Now the angel said to Joseph that the baby was to be named Jesus.  What Joseph heard was not “Jesus” (an Anglicized translation by way of Latin from Greek), but rather “Yeshua” (Hebrew), the same name as “Joshua”.  More than likely this evoked for him memories of the Old Testament stories of Joshua leading the Israelites into the Promised Land and subduing and driving out all Israel’s enemies.  More than likely he was thinking “Yeah, there are a lot of enemies here who could use some subduing and driving out”, so the next part of the angel’s message probably didn’t even register with him:  He (Jesus) would save his people from their sins.  It wasn’t until after Jesus died and rose from the dead that this would register with anyone.

Some decades later Paul would come to faith in Jesus.  Paul had been a zealous Pharisee, a persecutor of those who were part of what he considered to be a heretical knockoff Jewish sect.  As such, his concerns, like the concerns of most devout Jews of the time, were:  Who will save Israel from her present state of slavery and in-our-homeland-but-might-as-well-be-in-exile exile at the hands of her enemies?  Who will restore the kingdom and put the son of David back on the throne in Israel?  God showed him Jesus, crucified and risen from the dead, as the answer to all these concerns.  As Paul reflected on this he began to realize that if that was the solution, then the problems Israel faced were much much deeper and much much worse than just Rome.  Indeed, Israel’s trouble extended all the way back to Adam and it affected not just Israel but all of humanity.  The true problem at issue here was sin, not just as bad behavior or failure to comply with a set of commands but as a condition of the human heart, a condition which would of necessity lead to complete and absolute separation from anything having to do with God.  The only remedy was for God Himself to become one of us, and ultimately to die and rise from the dead.

We now go back to Luke:

In those days Caesar Augustus issued a decree that a census should be taken of the entire Roman world. (This was the first census that took place while Quirinius was governor of Syria.) And everyone went to their own town to register.

So Joseph also went up from the town of Nazareth in Galilee to Judea, to Bethlehem the town of David, because he belonged to the house and line of David. He went there to register with Mary, who was pledged to be married to him and was expecting a child. While they were there, the time came for the baby to be born, and she gave birth to her firstborn, a son. She wrapped him in cloths and placed him in a manger, because there was no guest room available for them.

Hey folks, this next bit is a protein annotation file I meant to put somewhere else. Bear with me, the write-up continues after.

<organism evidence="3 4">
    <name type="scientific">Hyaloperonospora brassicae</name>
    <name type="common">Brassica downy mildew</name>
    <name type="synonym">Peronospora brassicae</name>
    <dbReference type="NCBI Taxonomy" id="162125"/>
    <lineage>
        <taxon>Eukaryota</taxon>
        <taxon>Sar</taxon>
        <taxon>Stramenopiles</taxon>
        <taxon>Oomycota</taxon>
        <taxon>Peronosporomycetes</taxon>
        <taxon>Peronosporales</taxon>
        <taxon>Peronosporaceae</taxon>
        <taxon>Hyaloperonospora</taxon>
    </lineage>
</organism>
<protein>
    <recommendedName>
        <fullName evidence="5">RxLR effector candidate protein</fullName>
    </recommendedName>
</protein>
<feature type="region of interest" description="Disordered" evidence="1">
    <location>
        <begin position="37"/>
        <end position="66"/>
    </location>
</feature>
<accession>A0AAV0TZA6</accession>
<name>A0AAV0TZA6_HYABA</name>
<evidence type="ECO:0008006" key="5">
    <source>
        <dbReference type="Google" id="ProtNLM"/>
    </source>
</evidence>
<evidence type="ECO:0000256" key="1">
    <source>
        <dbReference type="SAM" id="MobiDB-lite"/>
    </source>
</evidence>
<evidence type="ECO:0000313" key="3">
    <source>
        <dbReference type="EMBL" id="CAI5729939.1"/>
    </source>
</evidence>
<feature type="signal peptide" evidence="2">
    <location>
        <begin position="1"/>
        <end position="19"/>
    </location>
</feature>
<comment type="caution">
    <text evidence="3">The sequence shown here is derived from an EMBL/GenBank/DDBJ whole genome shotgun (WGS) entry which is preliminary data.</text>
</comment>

And there were shepherds living out in the fields nearby, keeping watch over their flocks at night. An angel of the Lord appeared to them, and the glory of the Lord shone around them, and they were terrified. But the angel said to them, “Do not be afraid. I bring you good news that will cause great joy for all the people. Today in the town of David a Savior has been born to you; he is the Messiah, the Lord. This will be a sign to you: You will find a baby wrapped in cloths and lying in a manger.”

Suddenly a great company of the heavenly host appeared with the angel, praising God and saying,

“Glory to God in the highest heaven,
and on earth peace to those on whom his favor rests.”

When the angels had left them and gone into heaven, the shepherds said to one another, “Let’s go to Bethlehem and see this thing that has happened, which the Lord has told us about.”

So they hurried off and found Mary and Joseph, and the baby, who was lying in the manger. When they had seen him, they spread the word concerning what had been told them about this child, and all who heard it were amazed at what the shepherds said to them. But Mary treasured up all these things and pondered them in her heart. The shepherds returned, glorifying and praising God for all the things they had heard and seen, which were just as they had been told.

–Luke 2:1-20

So Mary and Joseph were all settled in at Nazareth, getting ready to have the baby.  Yet the Old Testament prophets said that the Messiah was to come from Bethlehem.  So Caesar Augustus (or one of his close advisors) gets it into his head that taking a census of all the known Roman world would be a good idea, and off we go.

Now we have this picture of Joseph and Mary on a donkey, trucking along all by themselves through the Israeli badlands to Bethlehem.  Great picture; not a shred of biblical evidence for it.  We don’t know what the picture was really like.  In all probability it wasn’t just Mary and Joseph; the journey was hard and it was too dangerous for two people to make all by themselves.  More than likely they had a bunch of other people along with them for the ride.